Published online by Cambridge University Press: 05 June 2012
This chapter is intended to situate clinical discourse analysis in terms of relevant linguistic and non-linguistic fields and to orient readers to the developmental and degenerative disorders discussed. Sections 2.2 and 2.3 briefly sketch diagnostic criteria, epidemiological information, current treatment options and potential associations with neurophysiology in each area. Section 2.4 focuses on the theoretical background and sources for clinical discourse analysis. These include conversation analysis, ethnographic and interactional sociolinguistics, functional linguistic discourse analysis, cognitive and philosophical pragmatics, and formal (generative) linguistic models. Section 2.5 addresses the roles of neurology, neuropsychology, psychiatry and neuroimaging as essential in developing understanding of relationships between discourse behaviours and neurological disorders. Finally, section 2.6 addresses the role of normative discourse patterns in evaluating descriptions of the discourse of clinical groups.
Autism spectrum disorders
Autism spectrum disorder (ASD) is an umbrella term for a continuum of neurodevelopmental disorders, the causes of which are unknown. ASD manifests during infancy and is estimated to affect one in every 165 children (Fombonne et al. 2006). The first account of autism was published by Leo Kanner (1943). Since that time, an expansion in diagnostic criteria has led to the inclusion of more diagnostic categories in the autism spectrum. ASD now includes autism, Asperger syndrome and pervasive developmental disorders not otherwise specified.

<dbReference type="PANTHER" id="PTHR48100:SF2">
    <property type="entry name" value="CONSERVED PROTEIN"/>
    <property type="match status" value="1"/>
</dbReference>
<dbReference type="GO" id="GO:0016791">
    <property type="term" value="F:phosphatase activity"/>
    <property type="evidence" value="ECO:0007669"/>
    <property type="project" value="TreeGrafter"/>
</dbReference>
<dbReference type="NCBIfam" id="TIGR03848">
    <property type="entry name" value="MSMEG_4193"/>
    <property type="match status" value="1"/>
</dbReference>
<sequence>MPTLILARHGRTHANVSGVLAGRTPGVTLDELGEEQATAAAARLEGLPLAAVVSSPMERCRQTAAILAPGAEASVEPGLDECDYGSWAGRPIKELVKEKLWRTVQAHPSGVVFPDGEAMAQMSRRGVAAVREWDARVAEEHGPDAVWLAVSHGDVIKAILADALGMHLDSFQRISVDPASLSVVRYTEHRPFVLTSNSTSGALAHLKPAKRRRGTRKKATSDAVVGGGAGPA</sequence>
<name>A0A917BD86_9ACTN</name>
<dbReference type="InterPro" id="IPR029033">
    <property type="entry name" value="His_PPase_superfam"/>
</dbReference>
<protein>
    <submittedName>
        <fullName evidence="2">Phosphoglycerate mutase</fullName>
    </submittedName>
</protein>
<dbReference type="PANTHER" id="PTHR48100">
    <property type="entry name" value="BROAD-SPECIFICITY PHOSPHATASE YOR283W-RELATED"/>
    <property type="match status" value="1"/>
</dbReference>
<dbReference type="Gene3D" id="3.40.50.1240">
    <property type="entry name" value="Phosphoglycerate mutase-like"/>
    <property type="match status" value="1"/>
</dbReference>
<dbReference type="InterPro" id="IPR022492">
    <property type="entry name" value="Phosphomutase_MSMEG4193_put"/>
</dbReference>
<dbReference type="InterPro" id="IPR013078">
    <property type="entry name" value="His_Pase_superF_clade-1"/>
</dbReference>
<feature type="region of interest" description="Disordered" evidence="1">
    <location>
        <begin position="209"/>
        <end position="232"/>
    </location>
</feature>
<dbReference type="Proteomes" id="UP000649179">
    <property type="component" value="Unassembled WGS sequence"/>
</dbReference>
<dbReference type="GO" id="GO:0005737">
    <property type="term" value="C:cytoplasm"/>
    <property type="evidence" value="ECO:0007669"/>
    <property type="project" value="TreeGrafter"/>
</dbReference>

ASDs affect more than one domain of functioning and are generally characterized by three core deficits:
1) impairments in socialization and interaction (e.g. lack of shared attention, lack of peer relationships).
2) impaired language and communication (delay or lack of functional speech, difficulties with conversation and pragmatics),